Below, I will go through some of Mahomes’ tape to illustrate how the Chiefs use his mobility and what makes him so dangerous on the move, and also highlight some do’s and don’ts from the Patriots defense this season.
Most of Mahomes’ jaw-dropping highlights this season have come on broken plays where the Chiefs offense improvises to create huge gains.
These are the types of plays that are often referred to as “schoolyard” shenanigans, as the structure of the play goes out the window and players survive on instincts.
Here’s a highlight reel play from Mahomes that many of you have probably already seen. Mahomes’ elusiveness in the pocket and instincts as a runner are special. At first, he scrambles backward, turning his back to the defense and going away from his arm side, which is usually a quarterback no-no. But Mahomes is so slippery and quick that he’s able to cut back to his arm side and out-run the rush. He’s then able to locate teammate Chris Conley in the back of the end zone and delivers an off-platform missile with perfect accuracy. Mahomes has gotten himself into trouble on a few other occasions on similar escape attempts, but this one led to one of the best touchdowns in the NFL this season.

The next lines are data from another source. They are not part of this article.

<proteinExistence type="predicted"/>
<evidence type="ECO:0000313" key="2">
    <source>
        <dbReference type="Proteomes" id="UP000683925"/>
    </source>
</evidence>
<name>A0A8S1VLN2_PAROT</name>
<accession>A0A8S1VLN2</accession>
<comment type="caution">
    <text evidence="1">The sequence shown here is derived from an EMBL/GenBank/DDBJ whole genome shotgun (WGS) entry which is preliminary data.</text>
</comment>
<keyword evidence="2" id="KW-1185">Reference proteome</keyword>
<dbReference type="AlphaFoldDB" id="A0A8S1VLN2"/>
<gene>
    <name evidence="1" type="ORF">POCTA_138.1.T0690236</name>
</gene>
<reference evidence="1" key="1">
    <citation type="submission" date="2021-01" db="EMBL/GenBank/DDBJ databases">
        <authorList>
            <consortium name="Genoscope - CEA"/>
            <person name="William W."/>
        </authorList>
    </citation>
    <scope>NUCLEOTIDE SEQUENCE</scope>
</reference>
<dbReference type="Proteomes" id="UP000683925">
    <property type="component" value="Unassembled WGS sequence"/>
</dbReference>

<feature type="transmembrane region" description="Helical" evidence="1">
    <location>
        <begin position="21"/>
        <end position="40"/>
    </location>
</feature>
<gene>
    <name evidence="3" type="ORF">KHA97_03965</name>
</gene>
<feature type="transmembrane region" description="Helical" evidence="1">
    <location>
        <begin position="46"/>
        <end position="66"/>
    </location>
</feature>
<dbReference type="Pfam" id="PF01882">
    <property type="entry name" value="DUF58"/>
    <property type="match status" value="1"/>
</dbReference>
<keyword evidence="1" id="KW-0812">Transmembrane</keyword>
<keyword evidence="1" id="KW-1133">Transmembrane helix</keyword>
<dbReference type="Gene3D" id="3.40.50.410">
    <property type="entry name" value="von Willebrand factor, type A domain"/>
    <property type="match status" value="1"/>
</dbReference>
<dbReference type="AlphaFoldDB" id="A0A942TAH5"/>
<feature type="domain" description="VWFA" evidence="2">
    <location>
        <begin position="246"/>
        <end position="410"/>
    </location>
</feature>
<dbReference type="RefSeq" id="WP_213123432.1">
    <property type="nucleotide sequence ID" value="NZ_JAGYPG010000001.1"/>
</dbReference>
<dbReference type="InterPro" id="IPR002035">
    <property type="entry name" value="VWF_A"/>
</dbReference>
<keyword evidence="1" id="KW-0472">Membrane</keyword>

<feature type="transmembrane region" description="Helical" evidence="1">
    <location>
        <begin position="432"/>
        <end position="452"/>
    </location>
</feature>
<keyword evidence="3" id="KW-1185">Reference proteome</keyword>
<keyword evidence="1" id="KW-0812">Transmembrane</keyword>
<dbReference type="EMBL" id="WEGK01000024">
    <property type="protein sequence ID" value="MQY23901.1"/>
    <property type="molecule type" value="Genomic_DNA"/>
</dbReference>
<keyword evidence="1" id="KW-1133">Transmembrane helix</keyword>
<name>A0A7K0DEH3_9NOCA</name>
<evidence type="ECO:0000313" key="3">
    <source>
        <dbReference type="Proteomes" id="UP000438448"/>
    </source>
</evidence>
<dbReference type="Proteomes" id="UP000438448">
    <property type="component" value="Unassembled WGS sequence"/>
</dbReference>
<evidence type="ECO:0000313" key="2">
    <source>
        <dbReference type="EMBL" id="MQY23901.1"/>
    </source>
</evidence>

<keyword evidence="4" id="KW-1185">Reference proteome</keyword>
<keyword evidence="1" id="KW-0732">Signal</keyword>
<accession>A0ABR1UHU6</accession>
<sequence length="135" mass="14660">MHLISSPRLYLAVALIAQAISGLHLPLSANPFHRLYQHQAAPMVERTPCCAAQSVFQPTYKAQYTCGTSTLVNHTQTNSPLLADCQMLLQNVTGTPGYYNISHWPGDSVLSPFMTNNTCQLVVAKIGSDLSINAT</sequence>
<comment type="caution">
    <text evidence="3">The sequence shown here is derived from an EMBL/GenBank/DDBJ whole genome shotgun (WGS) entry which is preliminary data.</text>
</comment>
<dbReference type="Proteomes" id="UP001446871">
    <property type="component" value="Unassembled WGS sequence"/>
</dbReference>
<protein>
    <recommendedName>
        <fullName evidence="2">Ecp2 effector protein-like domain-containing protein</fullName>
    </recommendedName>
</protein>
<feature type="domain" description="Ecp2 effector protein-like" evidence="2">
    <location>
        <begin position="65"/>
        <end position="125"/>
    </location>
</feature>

There’s not much you can do about a play like that if you’re the 49ers defense, but #54 Cassius Marsh goes with an aggressive swim move on his pass rush, and he loses contain, which should come as no surprise to Patriots fans.
For the Patriots’ edge rushers, the focus will be on collapsing the pocket around Mahomes, so he doesn’t have an escape route.
“All quarterbacks are different, but we’ve gone up against guys where it’s pretty much a similar game plan,” Trey Flowers said. “Just try to contain him [on the edge] and get some pressure up the middle is pretty much the formula against mobile quarterbacks.”